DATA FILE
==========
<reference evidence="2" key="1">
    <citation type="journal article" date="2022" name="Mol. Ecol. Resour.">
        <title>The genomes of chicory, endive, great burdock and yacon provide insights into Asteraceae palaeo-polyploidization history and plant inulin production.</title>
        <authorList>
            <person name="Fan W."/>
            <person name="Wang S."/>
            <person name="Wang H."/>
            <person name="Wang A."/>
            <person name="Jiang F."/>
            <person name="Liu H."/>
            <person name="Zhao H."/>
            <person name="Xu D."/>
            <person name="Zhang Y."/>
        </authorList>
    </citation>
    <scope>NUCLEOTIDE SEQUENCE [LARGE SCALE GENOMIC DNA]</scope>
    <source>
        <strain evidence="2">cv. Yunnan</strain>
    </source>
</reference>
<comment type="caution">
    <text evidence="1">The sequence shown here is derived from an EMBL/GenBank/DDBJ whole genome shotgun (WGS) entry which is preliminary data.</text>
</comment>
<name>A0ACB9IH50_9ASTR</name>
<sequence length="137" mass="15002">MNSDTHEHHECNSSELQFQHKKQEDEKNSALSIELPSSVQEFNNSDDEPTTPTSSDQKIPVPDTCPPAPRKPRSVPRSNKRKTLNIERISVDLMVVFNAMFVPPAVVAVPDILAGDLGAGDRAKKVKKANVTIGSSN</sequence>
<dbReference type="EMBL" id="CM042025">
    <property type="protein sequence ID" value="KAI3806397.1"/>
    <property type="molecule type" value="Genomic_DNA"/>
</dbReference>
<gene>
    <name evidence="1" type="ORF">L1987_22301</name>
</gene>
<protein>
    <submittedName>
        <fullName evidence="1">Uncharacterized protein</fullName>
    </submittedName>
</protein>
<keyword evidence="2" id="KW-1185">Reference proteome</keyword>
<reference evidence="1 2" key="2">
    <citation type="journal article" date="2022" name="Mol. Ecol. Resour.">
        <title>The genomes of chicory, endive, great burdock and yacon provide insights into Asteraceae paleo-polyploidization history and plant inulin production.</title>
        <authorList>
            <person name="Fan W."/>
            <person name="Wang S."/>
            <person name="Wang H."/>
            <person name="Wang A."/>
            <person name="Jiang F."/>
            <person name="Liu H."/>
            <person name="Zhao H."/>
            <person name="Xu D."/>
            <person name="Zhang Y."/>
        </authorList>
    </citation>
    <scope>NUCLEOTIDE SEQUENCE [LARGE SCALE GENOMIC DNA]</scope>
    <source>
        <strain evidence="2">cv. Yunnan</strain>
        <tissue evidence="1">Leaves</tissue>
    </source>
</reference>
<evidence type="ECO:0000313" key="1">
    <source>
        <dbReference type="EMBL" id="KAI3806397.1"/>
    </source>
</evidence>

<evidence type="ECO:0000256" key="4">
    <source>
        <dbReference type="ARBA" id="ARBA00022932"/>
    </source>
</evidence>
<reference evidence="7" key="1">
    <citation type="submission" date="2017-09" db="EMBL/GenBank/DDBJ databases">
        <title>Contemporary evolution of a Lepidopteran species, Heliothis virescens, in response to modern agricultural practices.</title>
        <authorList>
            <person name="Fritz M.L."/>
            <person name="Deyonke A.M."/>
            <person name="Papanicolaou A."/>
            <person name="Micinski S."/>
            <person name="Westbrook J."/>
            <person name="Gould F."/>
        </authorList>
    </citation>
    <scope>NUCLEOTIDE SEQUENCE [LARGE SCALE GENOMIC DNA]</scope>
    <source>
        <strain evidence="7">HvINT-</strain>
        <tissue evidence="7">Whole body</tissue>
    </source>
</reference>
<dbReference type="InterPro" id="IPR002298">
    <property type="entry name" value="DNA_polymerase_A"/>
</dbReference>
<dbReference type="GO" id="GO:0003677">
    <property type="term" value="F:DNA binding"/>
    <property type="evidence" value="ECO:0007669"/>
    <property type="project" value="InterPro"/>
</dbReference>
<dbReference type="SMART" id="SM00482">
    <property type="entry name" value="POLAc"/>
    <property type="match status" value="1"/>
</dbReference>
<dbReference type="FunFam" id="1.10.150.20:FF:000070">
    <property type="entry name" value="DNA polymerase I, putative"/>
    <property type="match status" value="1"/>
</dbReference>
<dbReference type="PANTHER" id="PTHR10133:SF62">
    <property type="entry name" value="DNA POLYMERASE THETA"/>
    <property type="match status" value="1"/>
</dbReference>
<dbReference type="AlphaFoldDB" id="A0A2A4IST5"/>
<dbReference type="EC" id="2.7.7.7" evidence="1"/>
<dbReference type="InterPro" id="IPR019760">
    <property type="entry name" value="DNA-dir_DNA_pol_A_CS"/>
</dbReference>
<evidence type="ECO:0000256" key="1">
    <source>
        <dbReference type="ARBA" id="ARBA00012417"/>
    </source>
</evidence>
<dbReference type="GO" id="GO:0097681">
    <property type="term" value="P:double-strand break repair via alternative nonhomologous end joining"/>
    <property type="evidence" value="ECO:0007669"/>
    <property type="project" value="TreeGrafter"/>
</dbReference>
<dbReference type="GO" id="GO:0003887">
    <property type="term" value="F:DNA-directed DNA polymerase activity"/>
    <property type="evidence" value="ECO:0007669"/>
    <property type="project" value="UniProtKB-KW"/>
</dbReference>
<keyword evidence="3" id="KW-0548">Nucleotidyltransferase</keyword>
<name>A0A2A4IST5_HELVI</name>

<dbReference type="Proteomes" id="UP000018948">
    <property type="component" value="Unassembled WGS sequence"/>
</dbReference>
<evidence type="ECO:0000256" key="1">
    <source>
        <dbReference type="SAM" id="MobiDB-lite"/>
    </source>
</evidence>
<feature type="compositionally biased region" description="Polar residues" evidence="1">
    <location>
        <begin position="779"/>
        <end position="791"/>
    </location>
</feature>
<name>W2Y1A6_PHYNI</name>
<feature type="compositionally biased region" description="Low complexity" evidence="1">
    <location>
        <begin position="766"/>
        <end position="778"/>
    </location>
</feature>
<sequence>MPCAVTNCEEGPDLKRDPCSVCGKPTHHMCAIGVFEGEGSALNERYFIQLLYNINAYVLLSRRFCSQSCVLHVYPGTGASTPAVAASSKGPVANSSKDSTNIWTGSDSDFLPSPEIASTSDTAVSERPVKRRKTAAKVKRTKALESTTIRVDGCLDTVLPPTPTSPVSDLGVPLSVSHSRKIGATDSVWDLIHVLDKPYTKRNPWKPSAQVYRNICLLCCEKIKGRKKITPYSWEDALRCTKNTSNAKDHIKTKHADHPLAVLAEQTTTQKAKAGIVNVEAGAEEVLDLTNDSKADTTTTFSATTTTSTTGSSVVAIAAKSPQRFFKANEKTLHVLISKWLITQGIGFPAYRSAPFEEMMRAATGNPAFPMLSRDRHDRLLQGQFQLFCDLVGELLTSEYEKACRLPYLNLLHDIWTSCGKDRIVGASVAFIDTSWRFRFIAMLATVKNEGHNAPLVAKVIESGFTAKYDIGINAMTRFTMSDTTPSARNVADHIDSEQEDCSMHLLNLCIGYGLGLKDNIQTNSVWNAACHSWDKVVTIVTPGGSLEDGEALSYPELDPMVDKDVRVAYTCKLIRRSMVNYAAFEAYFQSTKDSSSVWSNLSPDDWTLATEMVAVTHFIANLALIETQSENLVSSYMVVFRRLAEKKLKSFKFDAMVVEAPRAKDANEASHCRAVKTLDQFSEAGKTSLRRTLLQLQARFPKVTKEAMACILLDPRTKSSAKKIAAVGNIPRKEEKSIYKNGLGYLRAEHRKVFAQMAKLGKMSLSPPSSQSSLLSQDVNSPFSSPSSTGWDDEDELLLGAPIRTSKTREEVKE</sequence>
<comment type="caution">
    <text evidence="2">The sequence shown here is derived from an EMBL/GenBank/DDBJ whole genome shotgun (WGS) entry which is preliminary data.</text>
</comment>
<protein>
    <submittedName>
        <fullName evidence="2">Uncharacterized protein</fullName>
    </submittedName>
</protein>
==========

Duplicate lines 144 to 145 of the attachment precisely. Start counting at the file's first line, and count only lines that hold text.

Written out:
<name>W2Y1A6_PHYNI</name>
<feature type="compositionally biased region" description="Low complexity" evidence="1">